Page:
• Higher Omega 3 Index found in patients with controlled asthma versus uncontrolled asthma.
  • Omega 3 Index of over 8% correlated with lower inhaled corticosteroid usage in comparison to a lower Omega 3 Index (below 8%).

Asthma is an increasingly prevalent health condition in today’s world, with the highest levels of incidence occurring in Australia, where up to 11% of the population has a current diagnosis of asthma (1).

Initiated by an exposure to an allergen, an asthma attack results in smooth muscle contraction, increased inflammation and mucus production resulting in the classic symptoms of wheezing, chest tightness and the inability to breathe (2).

Alongside localised inflammation in the lungs, ongoing systemic inflammation has also been found to be increased in asthmatic patients (3). Current treatments primarily involve the use of beta agonists for relaxation of muscles of the airways and corticosteroids for immunomodulation and inflammation control.

However, with the growing incidence of asthma, as well as, the impacts of side effects from asthma medication, further investigation remains underway to understand the aetiology of asthma and discover novel methods of treatment (1).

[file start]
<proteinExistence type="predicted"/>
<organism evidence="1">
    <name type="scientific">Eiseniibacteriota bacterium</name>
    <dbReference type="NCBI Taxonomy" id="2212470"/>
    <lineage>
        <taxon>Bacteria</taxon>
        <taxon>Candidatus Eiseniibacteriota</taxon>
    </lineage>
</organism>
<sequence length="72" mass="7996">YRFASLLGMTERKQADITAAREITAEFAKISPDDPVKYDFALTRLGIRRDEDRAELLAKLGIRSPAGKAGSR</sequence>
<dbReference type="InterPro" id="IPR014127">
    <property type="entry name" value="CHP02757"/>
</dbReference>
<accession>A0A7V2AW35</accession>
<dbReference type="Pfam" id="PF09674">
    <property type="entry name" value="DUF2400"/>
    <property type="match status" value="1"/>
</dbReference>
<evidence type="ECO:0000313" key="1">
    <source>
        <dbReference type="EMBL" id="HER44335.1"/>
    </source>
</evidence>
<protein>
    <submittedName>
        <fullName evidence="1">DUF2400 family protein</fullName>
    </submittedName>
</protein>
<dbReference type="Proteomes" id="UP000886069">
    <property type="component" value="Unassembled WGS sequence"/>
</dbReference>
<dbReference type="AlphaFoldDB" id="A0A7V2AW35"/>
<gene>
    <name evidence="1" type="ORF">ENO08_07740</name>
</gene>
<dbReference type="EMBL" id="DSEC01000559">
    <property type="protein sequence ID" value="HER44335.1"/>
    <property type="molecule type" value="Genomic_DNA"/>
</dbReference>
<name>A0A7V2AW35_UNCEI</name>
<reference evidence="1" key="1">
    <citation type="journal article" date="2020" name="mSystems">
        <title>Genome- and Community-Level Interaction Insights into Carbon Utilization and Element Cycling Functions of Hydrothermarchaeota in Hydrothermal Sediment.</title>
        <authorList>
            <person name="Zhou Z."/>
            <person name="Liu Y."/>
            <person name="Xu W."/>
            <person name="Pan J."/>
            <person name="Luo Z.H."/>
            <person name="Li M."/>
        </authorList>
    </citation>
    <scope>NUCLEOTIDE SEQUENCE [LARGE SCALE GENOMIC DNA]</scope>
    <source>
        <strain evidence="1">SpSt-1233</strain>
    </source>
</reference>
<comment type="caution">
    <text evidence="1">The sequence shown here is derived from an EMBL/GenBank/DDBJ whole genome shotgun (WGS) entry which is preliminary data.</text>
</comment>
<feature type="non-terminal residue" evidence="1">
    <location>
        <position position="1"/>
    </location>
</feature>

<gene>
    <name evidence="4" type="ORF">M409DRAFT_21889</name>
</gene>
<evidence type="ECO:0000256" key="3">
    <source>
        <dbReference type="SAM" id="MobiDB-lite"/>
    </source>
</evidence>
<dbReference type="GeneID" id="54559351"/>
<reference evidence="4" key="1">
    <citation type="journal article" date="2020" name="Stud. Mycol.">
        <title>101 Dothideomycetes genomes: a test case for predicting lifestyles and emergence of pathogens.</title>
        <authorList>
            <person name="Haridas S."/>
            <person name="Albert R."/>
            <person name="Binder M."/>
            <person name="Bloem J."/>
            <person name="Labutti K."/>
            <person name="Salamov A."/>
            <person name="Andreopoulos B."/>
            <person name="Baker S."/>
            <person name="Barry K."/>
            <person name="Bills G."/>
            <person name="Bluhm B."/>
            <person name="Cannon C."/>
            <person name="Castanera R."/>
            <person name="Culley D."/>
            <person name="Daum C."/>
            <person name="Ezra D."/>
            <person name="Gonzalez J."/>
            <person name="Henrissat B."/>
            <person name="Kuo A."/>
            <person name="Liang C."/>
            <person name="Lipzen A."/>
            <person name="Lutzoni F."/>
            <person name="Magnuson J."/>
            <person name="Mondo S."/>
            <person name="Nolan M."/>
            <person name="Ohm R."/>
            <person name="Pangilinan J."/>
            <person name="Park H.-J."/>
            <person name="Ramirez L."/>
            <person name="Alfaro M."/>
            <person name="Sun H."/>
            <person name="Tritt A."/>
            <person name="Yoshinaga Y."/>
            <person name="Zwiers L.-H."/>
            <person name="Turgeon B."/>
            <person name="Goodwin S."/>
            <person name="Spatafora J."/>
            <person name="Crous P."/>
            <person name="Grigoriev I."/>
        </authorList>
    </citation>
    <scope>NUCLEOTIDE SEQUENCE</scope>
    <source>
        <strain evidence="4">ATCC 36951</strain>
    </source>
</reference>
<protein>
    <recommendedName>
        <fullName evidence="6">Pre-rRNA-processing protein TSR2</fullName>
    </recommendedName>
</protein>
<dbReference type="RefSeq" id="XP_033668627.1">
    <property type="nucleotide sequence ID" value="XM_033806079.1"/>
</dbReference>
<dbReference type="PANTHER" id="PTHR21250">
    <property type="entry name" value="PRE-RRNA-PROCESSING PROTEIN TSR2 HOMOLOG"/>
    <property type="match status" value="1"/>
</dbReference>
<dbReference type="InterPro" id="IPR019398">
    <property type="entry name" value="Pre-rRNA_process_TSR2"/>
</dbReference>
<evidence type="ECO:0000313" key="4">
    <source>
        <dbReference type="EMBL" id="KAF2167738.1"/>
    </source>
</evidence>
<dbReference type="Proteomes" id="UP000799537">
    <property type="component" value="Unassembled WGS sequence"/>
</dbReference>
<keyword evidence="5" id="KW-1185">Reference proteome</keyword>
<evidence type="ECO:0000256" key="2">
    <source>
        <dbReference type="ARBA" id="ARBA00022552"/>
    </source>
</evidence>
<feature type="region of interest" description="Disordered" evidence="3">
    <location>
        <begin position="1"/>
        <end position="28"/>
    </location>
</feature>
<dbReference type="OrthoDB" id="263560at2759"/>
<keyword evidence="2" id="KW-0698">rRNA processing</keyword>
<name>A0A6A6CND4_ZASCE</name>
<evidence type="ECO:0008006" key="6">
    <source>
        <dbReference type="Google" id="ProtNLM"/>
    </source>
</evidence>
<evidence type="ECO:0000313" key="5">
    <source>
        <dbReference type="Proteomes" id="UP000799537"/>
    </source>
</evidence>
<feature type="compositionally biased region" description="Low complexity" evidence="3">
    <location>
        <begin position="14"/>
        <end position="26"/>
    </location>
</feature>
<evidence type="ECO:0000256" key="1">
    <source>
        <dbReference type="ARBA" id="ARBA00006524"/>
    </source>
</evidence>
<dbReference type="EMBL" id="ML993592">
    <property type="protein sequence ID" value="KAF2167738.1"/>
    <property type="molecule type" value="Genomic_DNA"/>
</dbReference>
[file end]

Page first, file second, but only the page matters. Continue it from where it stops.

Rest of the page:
In a recent study investigating the link between the physiological levels of Omega 3 and the incidence of asthma symptoms and severity, it was discovered that a higher Omega 3 index was correlated with better control of asthma as well as a lower usage of corticosteroid maintenance dose.

Specifically, an omega 3 index of 6% and over correlated with greater control of asthma. Similarly, an Omega 3 index of over 8% resulted in lower usage of corticosteroid maintenance dose opposed to patients with an Omega 3 Index of below 8%.

The researchers have suggested that the anti-inflammatory properties of Omega 3’s may be the underlying reason for the impact of Omega 3’s on asthma, as both localised and systemic inflammation are present in asthmatic patients.

Although further research is required, this study establishes a strong groundwork for the effectiveness of Omega 3’s as an adjunct treatment for asthma.


  1. National Health Survey: First Results, 2017-18 [Internet]. 2020 [cited 16 January 2020]. Available from:
  2. Asthma, Asthma – Australian Institute of Health and Welfare [Internet]. Australian Institute of Health and Welfare. 2020 [cited 17 January 2020]. Available from:
  3. Stoodley, I, Garg, M, Scott, H, Macdonald-Wicks, L, Berthon, B, Wood, L. Higher omega-3 index is associated with better asthma control and lower medication dose: a cross-sectional study. Nutrients [Internet] 2019 Dec [cited 2020 Jan 17]; 12 (1): 74. Available from:
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